Jump to content
  1. AM

    AM

  • Similar Topics

    • By JulioHerrlein
      In my Dissertation, I worked a way to convert every chord and set in a modulo 12 rhythm,
      so the entire catalog of FORTE are converted to rhythms, following the steps of Babitt:
       

       
      As a hardcore serialist, Babbitt was interested in converting 12-tone rows to rhythms, in a kind of 12-tone rhythm theory.
      Below, Wuorinen show one example of a typical Babbitt idea:
       

       
      For the sake of explaining my idea of function, it's important to have in mind that for Babbitt, the order of the
       row is very important and lead to different results in the pitch to rhythm conversion. Take a look in the example
       below:
       

       
      In the preceeding figure, the order of the C major triad generate different rhythms. In the example (0 4 7) have a
      different result from (4 0 7) or (7 0 4).
       
      In the system I developed in my Dissertation, the order does NOT matter, since (0 4 7), (7 0 4) or (4 0 7) will result
       in exactly the same rhythm, as you can see below:

       
      In my system, the transposition equals rotation (as well as in Babbitt)

       
      And every chord symbol can be transformed in a rhythm:
       

      Even voicings can be converted in longer Rhythms (the more spread the voicing, the longer the rhythm):
       

       
       
      So I did every FORTE SET in the catalog, in this way:
      Below, you can see the example of the rhythm of the major triad (Forte number 3-11b).
      In the 1st bar there is the prime form (0 4 7).
      In each subsequent bar there is a rotation of the first set by 16th note increments.
       
      HERE IS THE POINT, for the sake of the new function !
       
      The note C (that I call Rhythmic Fundamental, the "root" of the rhythm) is being displaced, as
       you can see in the circled notes.
       
      THE SET WRAP AROUND ITSELF, always forming 12 time-points (always twelve 16th notes),
      in a different way from Babbit, where the order of the sets generates longer rhythms.
      THIS WAY IS MORE INTERESTING For Popular and Minimalist Repetition Music, as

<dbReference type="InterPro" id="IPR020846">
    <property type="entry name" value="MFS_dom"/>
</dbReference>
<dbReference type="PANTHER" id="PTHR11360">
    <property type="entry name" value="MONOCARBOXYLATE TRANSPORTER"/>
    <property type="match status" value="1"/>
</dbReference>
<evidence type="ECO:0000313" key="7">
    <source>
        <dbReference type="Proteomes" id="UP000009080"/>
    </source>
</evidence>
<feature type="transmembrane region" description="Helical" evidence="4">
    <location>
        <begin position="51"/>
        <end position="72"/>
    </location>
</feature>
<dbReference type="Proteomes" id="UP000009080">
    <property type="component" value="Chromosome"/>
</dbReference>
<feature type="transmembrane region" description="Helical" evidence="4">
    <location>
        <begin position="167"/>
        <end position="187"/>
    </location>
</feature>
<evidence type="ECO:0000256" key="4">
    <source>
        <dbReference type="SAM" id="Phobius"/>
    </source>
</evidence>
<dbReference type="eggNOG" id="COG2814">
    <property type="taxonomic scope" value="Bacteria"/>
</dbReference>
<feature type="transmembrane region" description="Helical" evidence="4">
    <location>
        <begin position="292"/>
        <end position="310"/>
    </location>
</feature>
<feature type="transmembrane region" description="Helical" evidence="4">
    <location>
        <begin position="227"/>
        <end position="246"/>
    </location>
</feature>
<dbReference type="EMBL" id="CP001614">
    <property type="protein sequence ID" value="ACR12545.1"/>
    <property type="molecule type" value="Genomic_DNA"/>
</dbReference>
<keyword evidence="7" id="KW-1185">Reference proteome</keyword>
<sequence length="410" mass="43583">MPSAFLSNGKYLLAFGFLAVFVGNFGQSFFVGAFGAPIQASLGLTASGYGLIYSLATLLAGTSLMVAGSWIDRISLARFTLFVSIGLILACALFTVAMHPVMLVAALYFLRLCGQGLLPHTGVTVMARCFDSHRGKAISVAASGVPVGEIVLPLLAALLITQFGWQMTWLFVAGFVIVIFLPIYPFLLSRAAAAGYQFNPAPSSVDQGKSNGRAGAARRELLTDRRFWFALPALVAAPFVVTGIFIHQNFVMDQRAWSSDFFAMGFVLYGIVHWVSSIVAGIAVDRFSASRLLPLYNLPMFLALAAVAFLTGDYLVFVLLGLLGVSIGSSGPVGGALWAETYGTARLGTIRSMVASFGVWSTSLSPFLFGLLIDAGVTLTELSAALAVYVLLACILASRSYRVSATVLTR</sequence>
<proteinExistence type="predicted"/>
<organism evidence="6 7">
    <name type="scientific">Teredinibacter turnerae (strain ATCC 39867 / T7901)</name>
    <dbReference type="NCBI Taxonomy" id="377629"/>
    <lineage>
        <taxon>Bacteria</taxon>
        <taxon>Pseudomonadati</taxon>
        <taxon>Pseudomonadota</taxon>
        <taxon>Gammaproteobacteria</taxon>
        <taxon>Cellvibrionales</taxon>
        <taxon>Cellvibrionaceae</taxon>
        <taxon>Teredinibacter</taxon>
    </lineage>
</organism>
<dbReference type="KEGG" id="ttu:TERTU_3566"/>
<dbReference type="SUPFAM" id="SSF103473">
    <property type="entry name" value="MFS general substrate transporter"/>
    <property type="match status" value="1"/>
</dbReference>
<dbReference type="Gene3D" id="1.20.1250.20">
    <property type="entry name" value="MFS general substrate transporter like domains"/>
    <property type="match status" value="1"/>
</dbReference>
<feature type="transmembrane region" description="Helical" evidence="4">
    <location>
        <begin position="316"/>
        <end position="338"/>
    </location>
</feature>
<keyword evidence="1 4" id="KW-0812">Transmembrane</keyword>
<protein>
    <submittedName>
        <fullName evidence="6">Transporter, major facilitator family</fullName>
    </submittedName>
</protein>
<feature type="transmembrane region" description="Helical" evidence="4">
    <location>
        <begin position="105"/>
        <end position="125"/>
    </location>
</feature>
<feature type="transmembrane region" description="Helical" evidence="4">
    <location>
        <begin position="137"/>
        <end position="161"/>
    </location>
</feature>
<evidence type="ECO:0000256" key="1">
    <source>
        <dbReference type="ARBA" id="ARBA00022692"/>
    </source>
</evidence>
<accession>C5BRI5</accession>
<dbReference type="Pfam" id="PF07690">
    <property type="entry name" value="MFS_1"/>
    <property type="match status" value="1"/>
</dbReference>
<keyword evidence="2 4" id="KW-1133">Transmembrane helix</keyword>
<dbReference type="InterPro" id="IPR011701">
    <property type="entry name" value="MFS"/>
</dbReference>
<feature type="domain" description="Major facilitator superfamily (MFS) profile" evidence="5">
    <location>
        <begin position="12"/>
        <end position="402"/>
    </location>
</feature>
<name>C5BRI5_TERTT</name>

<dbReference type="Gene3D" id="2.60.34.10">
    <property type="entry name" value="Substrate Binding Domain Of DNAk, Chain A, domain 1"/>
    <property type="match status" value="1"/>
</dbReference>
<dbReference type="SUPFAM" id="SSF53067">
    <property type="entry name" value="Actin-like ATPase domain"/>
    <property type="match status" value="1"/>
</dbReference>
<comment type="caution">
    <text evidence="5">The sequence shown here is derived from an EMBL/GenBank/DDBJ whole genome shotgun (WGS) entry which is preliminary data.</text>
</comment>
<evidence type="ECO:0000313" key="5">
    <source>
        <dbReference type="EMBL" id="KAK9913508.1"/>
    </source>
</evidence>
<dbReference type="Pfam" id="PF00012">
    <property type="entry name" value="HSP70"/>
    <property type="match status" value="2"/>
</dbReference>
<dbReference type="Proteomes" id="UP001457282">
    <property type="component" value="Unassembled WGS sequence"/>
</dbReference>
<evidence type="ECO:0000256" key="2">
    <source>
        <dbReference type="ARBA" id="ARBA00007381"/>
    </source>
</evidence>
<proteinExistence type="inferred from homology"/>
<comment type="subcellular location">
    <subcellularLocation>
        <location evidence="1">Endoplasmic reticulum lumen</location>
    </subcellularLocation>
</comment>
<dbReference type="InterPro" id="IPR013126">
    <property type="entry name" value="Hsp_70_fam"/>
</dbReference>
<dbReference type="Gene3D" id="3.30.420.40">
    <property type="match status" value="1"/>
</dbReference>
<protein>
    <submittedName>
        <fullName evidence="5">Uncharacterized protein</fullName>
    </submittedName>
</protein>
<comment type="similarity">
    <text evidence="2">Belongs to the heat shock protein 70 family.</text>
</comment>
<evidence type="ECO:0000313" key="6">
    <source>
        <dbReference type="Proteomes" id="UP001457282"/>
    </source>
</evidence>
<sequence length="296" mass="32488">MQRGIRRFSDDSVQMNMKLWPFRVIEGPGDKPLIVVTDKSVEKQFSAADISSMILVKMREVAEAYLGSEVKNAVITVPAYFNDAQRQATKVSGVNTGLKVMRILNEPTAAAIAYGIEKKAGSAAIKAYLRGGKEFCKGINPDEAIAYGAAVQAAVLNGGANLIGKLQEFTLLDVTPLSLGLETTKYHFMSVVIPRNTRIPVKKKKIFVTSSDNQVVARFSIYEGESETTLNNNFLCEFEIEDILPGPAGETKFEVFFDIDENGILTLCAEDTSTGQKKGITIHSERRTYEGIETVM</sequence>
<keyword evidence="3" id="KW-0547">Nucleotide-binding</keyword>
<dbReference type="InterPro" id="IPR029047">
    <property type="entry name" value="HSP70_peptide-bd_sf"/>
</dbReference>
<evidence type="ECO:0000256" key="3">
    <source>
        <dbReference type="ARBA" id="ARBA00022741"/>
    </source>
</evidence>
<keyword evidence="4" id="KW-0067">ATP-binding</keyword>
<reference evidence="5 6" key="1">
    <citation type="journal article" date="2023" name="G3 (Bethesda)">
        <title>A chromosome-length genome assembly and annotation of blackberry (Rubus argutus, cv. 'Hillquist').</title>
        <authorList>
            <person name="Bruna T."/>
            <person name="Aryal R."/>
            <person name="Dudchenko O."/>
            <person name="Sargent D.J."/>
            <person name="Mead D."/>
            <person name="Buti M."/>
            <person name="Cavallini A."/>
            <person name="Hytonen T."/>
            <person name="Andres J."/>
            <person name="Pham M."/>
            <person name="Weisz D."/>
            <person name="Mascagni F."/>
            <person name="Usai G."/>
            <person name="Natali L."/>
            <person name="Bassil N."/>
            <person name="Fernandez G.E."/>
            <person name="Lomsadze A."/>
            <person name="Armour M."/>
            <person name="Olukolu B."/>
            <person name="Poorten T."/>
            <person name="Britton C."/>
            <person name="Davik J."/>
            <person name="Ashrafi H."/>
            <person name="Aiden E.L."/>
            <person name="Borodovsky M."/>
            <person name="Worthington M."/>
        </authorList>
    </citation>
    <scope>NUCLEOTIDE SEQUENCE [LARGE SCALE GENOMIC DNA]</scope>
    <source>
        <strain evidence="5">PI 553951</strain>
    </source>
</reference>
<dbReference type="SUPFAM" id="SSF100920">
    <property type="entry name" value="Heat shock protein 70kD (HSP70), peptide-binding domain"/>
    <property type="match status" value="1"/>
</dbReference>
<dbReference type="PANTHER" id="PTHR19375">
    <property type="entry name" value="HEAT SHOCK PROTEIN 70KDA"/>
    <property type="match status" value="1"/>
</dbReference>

well as 12 tone music.
       
      In the bottom staff, there are the complementary rhythm of the 3-11b set, i.e., the 9-11a
       set. In the catalog, every set is presented alongside its complementary set and every set is
      presented in 3/4 (16th notes) and in 12-8 (with the 8th note as the base value for the increments
       and rotations).

       
      So the function needed would be the one that mirror exacty this kind of conversion, not the tradicional time-point-system conversion,
      so I could use my catolog inside Opusmodus, connecting the diferent sets, like this:
       

       
      Or even using portions of the Rhythmic Sets, by truncating some of them, like this:
       

       
      In the preceeding example, only parts of the 2 sets are used (9 time points out of 12 in the 
      first and 8 time points out of 12 in the second).
       
      So, I hope someone could help me to find a way of implementing this.
      Maybe Janusz or Stephane could find interesting to develop this kind of idea inside
       the software.
       
      All the best !
      Julio Herrlein
    • By AM
      ;;; ...an idea ;;; how to import some TEXT and translate it to integer-sequences to use this data ;;; for LIVE-CODING. also possible without .txt, but i tried to IMPORT it. perhaps ;;; in your live-coding session a friend of you is writing the text in a different ;;; location and you could share it (the path) via CLOUD :-D ;;; i know, this kind of data... is not very smart, but a little bit steam-punky :-) (defparameter *map-integer1* '(((a à á â ã ä å æ ą) 0) (b 1) ((c ç ć) 2) (d 3) ((e è é ê ë ę) 4) (f 5) (g 6) (h 7) ((i ì î ï) 8) (j 9) (k 10) ((l ł) 11) (m 12) ((n ñ ń) 13) ((o ò ó ô õ ö) 14) (p 15) (q 16) (r 17) ((s ś ß) 18) (t 19) ((u ù ú û ü) 20) (v 21) (w 22) (x 23) ((y ý ÿ) 24) ((z ż ź) 25))) ;;; 1) open/write a .txt-file ;;; 2) define your path (inside the loop) ;;; 3) start the loop ;;; 4) write/change your .txt, and SAVE it ;;; => every 2 seconds it will be read by the code (loop repeat 60 do (progn (print (progn (setf x (string-to-list (let ((in (open "/Users/meierandre/Desktop/test.txt"))) ;; use your own path!! (read-line in)))) (text-map *map-integer1* (loop for i in x append (explode i))))) (print x)) do (sleep 2)) ;;; every 2 seconds the loop is reading your .txt, change variable x and PRINT it  
      for this example i used PRINT (so you see what is happening), but you could also "rewrite" a variable inside your sound-live-coding-CODE/FUNCTION
       
       

      Bildschirmvideo aufnehmen 2019-11-02 um 23.16.58.mov  
    • By AM
      perhaps OPMO could extend its GEN-ROTATE like that (or use this CODE for it)... not only single-steps, also a list of steps...
       
      ;;; SIMPLE FUNCTION (defun gen-rotate* (alist seq) (loop for i in alist collect (setf seq (gen-rotate i seq)))) ;;; EXAMPLES (list-plot (flatten (gen-rotate* '(1 2 3 4 5 6 7 8 9 10 11 12 13 14 15 16 17 18) '(1 2 3 4 5 6 7 8 9 10))) :join-points t :point-radius 0 :style :fill) (list-plot (gen-rotate* '(9 8 7 6 5 4 3 2 1) '(1 2 3 4 5 6 7 8 9 10)) :join-points t :point-radius 0 :style :fill) (list-plot (flatten (gen-rotate* '(1 2 3 4 5 4 3 2 1) '(1 2 3 4 5 6 7 8 9 10))) :join-points t :point-radius 0 :style :fill) (list-plot (gen-rotate* '(1 2 3 4 5 4 3 2 1) '(1 2 3 4 5 6 7 8 9 10)) :join-points t :point-radius 0 :style :fill)  
×
×
  • Create New...